Indeed, it begs the question: what were the gold dots suppose to signify? (Hint: it's not location.)
Fourth, why the selectivity? There's stock markets in Turkey, and in Russia, and in Ireland and in Thailand. (Oh, wait, they show the one in Thailand -- except they put it in Myanmar instead.)

Finally, the chart lacks a punch line. 

In the junkart version, I want to test the hypothesis of a global contagion so I plot the data in order of closing times of individual stock markets.  (I just guessed the closing times based on the map.)  Not much here though.


Source: "Global Correction", Wall Street Journal, August 2007.

A dangerous equation

Graduation rates at 47 new small public high schools that have opened since 2002 are substantially higher than the citywide average, an indication that the Bloomberg administration’s decision to break up many large failing high schools has achieved some early success.

Most of the schools have made considerable advances over the low-performing large high schools they replaced. Eight schools out of the 47 small schools graduated more than 90 percent of their students.

Nyt_smallsch This graphic included in the NYT article  lent support to the "small schools movement".  In particular, note the last sentence of the above quotation: it incorporates the oft-used device of subgroup support of a hypothesis, in this case, the subgroup of eight top-performing schools.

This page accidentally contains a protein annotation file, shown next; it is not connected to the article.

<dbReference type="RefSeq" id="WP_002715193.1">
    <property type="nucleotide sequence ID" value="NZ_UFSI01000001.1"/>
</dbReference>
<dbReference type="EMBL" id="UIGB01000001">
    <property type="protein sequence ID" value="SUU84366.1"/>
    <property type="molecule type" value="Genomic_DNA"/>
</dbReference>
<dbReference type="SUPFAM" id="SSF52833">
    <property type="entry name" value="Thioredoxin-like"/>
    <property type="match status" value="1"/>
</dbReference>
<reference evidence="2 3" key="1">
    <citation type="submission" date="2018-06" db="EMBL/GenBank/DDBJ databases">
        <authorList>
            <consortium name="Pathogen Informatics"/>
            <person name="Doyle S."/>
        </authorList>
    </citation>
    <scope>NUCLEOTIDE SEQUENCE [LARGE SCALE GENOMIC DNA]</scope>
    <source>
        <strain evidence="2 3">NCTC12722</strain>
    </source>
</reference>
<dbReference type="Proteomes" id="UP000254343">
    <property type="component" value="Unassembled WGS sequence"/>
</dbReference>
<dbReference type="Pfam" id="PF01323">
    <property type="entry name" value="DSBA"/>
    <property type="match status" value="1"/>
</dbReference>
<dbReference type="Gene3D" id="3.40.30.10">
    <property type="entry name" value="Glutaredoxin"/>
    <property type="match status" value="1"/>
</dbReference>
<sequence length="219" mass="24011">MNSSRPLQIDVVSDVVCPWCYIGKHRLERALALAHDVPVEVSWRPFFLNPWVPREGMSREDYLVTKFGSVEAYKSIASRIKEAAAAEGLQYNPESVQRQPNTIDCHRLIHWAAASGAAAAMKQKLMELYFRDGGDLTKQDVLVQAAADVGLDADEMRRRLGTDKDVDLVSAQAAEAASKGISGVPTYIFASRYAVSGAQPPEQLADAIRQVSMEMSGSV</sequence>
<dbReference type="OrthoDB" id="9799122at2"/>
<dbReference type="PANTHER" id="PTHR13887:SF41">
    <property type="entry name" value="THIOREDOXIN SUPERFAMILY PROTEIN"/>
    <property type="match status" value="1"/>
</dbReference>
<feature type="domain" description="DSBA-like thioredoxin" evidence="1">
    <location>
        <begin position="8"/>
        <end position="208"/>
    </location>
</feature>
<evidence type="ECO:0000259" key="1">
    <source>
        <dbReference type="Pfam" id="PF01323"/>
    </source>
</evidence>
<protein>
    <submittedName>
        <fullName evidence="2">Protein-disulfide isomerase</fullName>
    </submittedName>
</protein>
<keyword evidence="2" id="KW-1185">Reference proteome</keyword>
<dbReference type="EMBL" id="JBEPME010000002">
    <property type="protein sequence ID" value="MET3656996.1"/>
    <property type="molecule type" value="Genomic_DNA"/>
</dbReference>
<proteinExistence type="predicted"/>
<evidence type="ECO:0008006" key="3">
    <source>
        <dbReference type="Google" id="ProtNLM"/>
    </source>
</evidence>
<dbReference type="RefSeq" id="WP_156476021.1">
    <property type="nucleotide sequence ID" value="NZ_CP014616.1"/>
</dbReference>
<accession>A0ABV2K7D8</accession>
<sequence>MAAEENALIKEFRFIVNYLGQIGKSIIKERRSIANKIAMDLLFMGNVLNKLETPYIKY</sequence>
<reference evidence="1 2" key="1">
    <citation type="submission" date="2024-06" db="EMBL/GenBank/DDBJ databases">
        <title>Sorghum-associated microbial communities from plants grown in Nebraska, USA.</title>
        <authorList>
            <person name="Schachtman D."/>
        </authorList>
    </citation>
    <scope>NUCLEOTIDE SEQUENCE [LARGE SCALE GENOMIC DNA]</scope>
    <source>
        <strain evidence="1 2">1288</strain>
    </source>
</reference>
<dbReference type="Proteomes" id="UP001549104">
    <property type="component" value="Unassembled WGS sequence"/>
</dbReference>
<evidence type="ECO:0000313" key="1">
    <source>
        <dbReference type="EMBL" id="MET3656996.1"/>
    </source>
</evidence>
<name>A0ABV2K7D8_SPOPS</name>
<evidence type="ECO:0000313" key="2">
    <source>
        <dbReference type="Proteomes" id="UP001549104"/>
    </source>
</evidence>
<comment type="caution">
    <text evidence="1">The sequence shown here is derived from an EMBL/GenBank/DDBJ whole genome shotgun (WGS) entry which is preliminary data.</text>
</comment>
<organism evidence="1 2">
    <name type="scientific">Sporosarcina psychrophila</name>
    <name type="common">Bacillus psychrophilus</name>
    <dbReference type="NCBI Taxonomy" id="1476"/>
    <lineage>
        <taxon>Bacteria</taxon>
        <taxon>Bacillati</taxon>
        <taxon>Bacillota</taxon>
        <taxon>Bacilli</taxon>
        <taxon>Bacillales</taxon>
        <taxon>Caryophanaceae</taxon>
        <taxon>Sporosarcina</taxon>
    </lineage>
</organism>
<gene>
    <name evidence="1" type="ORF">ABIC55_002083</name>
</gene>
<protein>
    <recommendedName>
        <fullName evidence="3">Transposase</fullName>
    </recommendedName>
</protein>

Such analysis is "dangerous", according to Howard Wainer, who discusses this and other examples of misapplication in a recent article in American Scientist, entitled "The Most Dangerous Equation".  He alleged that billions have been wasted in the pursuit of small schools.

The issue concerns sample size.  Dr. Wainer and associates analyzed math scores from Pennsylvania public schools.  Wainer_mathscoresAverage scores for smaller schools are based on smaller number of students, and therefore less stable (more variable).  More variability means more extremes.  Thus, by chance alone, we expect to find more smaller schools among the top performers.  Similarly, by chance alone, we also expect to find more smaller schools among the worst performers. 

The scatter plot lays out their argument. Focusing only on the top performers (blue dots), one might conclude that smaller schools do better.  However, when the bottom performers (green) are also considered, the story no longer holds.  Indeed, the regression line is essentially flat, indicating that scores are not correlated with school size.

This is all nicely explained via the standard error formula (De Moivre's equation) in Dr. Wainer's article.  Here is a NYT article from the mid 1990s describing this same phenomenon.

File this as another comparability problem.  Because estimates based on smaller samples are less reliable, one must take extra care when comparing small samples to large samples.

Dr. Wainer is publishing a new book next year, called "The Second Watch: navigating the uncertain world".  I'm eagerly looking forward to it.  His previous books, such as Graphic Discovery and Visual Revelations, both part of the Junk Charts collection.